Keep your cat overlord happy with this easy DIY scratching post

It's cheaper and sturdier than the store-bought kind

cat and tools
These building materials are cat-approvedSarah Fecht

Over the years, I have wasted a lot of money on cat accessories that turned out to be junk. Sure, every cat owner dreams of bringing home one of those three-tiered, carpeted towers with adorable cubbyholes for the fur babies to play in. But what you can't see in the picture is how easy it is for an overenthusiastic jump to send the entire habitat crashing to the floor, while your cat scrambles away terrified, silently vowing to never go near that thing again.

Even something as simple as a scratching post can be unsturdy, too short, and/or too expensive. Essentially, these things are just carpeting attached to a wooden or cardboard post—so why is it so hard to find a good one at a decent price? With limited options in the store, my husband and I set out to build our own.

For our first try, we simply attached a wooden post (a leftover bit of 4x4 that Home Depot gave us for free) to a wooden base ($4). The cats love it, and it's held up for a year or two now, but it's getting a little worn out. For this latest one, we decided to get fancy and add a bit of carpet. Here's how we did it.

Project Stats

  • Time: 2 hours

  • Cost: ~$10

  • Difficulty: Easy

Tools

  • Drill

  • Staple gun or glue

  • Hammer

  • Box cutter or scissors

Materials

tools and materials
You only need a few basic supplies to build your own cat scratching post.Sarah Fecht
  • Wooden post. Cats like to be able to stretch while they scratch, so make sure the post is longer than your cat. I used a 4x4 that's 27 inches long.

  • Wooden base. This should be heavy enough to support the post. I found a nice round piece at the hardware store for $4, but plywood may work as well. You'll probably want it to be at least 16 inches square.

  • Two 3-inch wood screws

  • Carpet (optional). I used less than 1 square foot of a carpet runner to cover just the vertical post. Avoid carpets with a loop pile, which can unravel quickly when a cat scratches.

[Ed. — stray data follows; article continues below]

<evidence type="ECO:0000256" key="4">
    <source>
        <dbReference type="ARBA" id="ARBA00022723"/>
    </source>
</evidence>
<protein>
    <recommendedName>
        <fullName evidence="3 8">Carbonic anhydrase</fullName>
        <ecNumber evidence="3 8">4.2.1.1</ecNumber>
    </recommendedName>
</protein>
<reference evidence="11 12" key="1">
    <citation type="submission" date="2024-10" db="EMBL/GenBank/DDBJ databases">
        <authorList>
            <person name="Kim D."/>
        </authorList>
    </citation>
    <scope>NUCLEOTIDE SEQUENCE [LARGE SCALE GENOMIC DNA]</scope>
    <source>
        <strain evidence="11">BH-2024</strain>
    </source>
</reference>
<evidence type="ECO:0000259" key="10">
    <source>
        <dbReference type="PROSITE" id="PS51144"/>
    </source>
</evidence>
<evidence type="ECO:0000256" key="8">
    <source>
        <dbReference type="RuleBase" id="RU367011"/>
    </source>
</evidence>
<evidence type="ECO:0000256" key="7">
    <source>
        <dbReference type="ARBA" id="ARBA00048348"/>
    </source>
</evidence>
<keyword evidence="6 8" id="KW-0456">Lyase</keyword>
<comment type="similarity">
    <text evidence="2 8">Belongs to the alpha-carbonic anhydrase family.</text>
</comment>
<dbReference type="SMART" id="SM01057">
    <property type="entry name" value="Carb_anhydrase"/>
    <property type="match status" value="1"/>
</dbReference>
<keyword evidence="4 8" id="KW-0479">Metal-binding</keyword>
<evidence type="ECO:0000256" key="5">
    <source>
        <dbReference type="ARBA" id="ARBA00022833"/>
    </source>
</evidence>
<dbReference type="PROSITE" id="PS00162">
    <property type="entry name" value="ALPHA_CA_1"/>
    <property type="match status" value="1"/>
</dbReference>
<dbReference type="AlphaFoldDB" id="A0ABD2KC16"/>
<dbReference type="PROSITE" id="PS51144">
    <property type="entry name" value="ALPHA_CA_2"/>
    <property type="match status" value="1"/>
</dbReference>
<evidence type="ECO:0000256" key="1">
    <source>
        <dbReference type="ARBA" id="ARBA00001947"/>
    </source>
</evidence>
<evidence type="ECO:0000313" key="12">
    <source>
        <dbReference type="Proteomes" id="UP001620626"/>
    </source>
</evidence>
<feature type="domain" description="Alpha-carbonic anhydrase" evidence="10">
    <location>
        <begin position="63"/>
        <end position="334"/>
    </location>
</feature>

• Padding (optional). If you have hardwood floors, you're probably going to want to cushion the bottom of the wooden base. I used adhesive felt pads, but another option would be to hot-glue any leftover carpeting to the bottom of the base.

bottom of post
Step 1
Your scratching post will be held upright by two screws that will go through the base and up into the post. Find the center of the bottom of the post, and mark two spots where the screws should go. Ours are each an inch from the center.Sarah Fecht
bottom of base
Step 2
Find the center of the base, and mark the corresponding holes. Since the holes on our post are two inches apart, these holes should be two inches apart as well.Sarah Fecht
drilling holes
Step 3
Drill pilot holes in the post and the base.Sarah Fecht
stapling carpet to the post
Step 4
Begin stapling the carpet to the post. You'll want to place the carpet about midway along one side of the post, and staple up and down along the edge of the carpet. (Note: My carpet sample didn't cover the full length of the post, so I left the top few inches bare. Since one of our cats likes to scratch wood, it actually works out.) Important: The long edges of the staple should follow the long edge of the post, so that when the post stands up, the staples will be vertical. This will reduce the risk of your cat hurting itself on them. Alternatively, you could glue the carpet onto the post, but keep in mind that your cat has a very sensitive sense of smell. It's also more difficult to get the carpet to lay flat if you use glue.Sarah Fecht
stapling carpet to post
Step 5
Roll the post over to continue wrapping the carpet around it. Pull it taut, so that it lies as flat against the wood as possible, and attach it to the post with two staples along each of the top and bottom edges. Do the same for the other sides.Sarah Fecht
cutting the carpet
Step 6
When you get back to where you started, measure and cut the carpet so that the two edges will lie flush.Sarah Fecht
post wrapped in carpeting
Step 7
Staple along the edges of the carpet to finish off the post. You can also carpet the base if you want, but I didn't for aesthetic reasons.Sarah Fecht
hammering staples
Step 8
Before you move on, use a hammer to make sure those staples are as flat as possible. A few light taps should do the trick.Sarah Fecht
screws poke out of base
Step 9
To help line up the pilot holes on the base and the post, start by drilling the screws up through the base until they just poke out the top of the pilot holes, as shown above. Caution: cats may attempt to sit on these. Insert the tips into the pilot holes of the post, and screw the two pieces together.Sarah Fecht
felt pads on base
Step 10
Make sure your screws go in all the way, so they don't scrape up your floors. For added cushioning, I placed adhesive felt pads around the bottom of the base.Sarah Fecht
cat sits next to scratching post
Hand it over
And you're done! If necessary, use treats, toys, or catnip to entice your cat to approach its new furniture.Sarah Fecht
cat using scratching post
Success
George needed no persuasion—as soon as we set the post upright, he walked right up and started using it. Mission accomplished!Sarah Fecht